Probably like many of you, I really enjoy attending conferences like APS or EPA. One of my favorite conferences, and I don’t even know if they still have it, was the Armadillo Conference held in Texas. That was a neat bunch of individuals.

One of the commonalities I notice when I attend conferences like EPA is that though there is a core group of individuals who seem very interested in keeping their skills honed in the teaching of statistics, others seem to almost want to dismiss students ability to even master this material. I am sorry to say I used to be one of those dismissive faculty, I just didn’t know it. I remember once saying to a person who was teaching statistics, very matter of fact, that students recalled very little of that information when they hit research methods, a course that followed and had statistics as a prerequisite. She was devastated, and set to work with intensity to find a way to get her students to master the material not just for the short-term, but for the long-term. This interaction had a lasting impact on me, as I started to wonder what biases for student learning I may have been harboring. And could my implicit beliefs that students really weren’t capable of learning statistics well impacting how I was teaching?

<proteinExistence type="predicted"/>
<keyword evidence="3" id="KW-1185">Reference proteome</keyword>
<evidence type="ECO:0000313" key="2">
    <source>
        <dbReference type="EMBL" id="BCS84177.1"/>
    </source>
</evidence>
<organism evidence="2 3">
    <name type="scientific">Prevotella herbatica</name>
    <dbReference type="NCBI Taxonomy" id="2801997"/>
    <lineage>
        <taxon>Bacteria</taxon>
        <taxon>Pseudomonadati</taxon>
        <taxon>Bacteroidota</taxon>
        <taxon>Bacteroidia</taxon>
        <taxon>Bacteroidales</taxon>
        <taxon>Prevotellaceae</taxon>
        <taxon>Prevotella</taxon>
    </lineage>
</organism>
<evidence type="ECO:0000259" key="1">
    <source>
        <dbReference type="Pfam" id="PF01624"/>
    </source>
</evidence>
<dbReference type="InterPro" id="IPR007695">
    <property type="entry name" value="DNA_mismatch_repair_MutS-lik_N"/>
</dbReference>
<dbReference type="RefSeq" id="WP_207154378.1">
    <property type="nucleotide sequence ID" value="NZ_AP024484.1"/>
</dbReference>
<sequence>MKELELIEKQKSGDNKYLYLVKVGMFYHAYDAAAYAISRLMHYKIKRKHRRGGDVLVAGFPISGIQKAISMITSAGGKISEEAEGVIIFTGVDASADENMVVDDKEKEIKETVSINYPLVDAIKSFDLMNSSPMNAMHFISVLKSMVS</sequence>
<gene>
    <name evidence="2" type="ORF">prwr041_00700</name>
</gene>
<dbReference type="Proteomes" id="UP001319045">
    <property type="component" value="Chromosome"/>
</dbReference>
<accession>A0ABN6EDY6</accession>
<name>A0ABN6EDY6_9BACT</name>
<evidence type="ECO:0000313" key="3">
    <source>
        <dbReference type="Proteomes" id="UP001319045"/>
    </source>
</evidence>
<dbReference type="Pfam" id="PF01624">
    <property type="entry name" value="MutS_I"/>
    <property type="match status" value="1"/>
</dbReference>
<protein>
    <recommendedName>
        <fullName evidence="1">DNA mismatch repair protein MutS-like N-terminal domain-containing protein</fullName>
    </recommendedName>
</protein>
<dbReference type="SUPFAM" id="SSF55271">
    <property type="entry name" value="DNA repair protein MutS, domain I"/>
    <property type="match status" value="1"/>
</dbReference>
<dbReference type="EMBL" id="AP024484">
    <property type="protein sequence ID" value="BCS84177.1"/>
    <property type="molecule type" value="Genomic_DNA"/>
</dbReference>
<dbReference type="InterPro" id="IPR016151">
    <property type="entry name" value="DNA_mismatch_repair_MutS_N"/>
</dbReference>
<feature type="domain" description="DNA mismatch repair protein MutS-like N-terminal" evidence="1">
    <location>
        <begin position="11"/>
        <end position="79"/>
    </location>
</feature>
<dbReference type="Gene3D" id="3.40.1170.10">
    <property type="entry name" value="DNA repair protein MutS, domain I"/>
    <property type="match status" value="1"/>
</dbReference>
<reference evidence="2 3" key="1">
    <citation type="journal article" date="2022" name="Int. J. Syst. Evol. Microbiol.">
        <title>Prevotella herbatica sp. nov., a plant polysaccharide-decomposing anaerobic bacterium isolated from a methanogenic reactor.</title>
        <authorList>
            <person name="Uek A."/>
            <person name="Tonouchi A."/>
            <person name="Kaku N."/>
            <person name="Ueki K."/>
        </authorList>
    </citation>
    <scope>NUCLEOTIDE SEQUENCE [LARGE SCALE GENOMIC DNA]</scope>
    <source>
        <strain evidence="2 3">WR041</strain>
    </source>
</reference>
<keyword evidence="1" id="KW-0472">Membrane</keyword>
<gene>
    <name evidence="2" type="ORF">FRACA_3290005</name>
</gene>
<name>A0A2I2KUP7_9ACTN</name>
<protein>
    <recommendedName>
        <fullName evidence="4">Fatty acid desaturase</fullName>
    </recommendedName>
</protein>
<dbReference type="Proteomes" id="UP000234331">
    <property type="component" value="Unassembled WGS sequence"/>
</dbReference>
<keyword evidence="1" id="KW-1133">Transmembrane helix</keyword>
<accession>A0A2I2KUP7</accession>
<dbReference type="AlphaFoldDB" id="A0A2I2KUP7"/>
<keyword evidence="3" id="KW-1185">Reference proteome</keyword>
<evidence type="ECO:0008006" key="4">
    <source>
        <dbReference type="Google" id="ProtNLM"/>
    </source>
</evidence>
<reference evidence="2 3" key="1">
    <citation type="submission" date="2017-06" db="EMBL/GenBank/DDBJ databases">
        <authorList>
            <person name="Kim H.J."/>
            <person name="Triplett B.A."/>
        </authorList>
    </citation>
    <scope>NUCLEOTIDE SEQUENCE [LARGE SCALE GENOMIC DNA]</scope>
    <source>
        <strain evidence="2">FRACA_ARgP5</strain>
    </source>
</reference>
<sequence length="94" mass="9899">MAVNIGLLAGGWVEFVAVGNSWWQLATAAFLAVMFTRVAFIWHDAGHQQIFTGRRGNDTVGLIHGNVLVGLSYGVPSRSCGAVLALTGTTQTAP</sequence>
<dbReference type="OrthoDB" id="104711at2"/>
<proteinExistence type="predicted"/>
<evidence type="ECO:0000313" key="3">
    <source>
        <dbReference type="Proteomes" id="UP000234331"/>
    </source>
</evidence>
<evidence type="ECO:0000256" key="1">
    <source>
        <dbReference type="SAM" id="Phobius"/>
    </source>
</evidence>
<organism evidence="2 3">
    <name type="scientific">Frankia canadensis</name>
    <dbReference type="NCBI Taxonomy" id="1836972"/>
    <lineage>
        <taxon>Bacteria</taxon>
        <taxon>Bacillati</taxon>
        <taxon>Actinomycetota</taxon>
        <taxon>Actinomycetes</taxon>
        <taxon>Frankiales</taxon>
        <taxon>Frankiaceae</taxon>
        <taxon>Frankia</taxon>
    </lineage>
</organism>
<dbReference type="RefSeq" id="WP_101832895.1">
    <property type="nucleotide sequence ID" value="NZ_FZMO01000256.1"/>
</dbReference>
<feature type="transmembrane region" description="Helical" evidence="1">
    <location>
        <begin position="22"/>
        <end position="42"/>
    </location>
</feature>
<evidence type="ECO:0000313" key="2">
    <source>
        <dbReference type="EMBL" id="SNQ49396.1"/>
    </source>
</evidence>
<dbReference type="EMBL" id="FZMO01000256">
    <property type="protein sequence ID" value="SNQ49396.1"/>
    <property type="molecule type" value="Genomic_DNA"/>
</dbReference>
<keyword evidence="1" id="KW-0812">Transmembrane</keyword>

During my last EPA visit in Brooklyn (March 2010), I attended a great workshop on hand-on activities to use with the teaching of statistics. Every one of the presenters, however, said the same thing, which I will paraphrase. If we want students to master the material of statistics and truly commit it to long-term memory, we have to approach it from a conceptual perspective. (Conceptual vs. computation approaches to teaching statistics will be a blog for a future date). I would say that I firmly believe in this statement as well. However, each person, one after the other stated … there are NO undergraduate statistics books that take a conceptual approach while maintaining academic rigor. One after the other, as I heard them utter these words, I was left wondering … what do I do, do I tell them about *Statistical Concepts for the Behavioral Sciences, 4/e*? If I do, won’t it seem like I’m “hawking my wares?” So I sat quietly. As we get this blog going, and we use the month of July for introductions and laying the ground work, it seems reasonable for me to tell you, if you are looking for a place to develop your teaching skills in statistics, this is the right place. If you think we are going to encourage you to “dumb down” your work or decrease the expectations you hold for your students, it is probably the wrong place. If, however, you want to know the secret to helping students to learn the material, mastering it for long-term use (the key is grounding all that you do in the concepts of statistics) this blog will help you to do just that. We’ll point you to important resources, too, including http://www.pearsonhighered.com/product?ISBN=0205626246 the web site for you to take a closer look at a textbook dedicated to assuring students, even reluctant ones with weak math backgrounds, become successful students of statistics. We welcome comments from anyone who is using *Statistical Concepts for the Behavioral Sciences, 4/e.*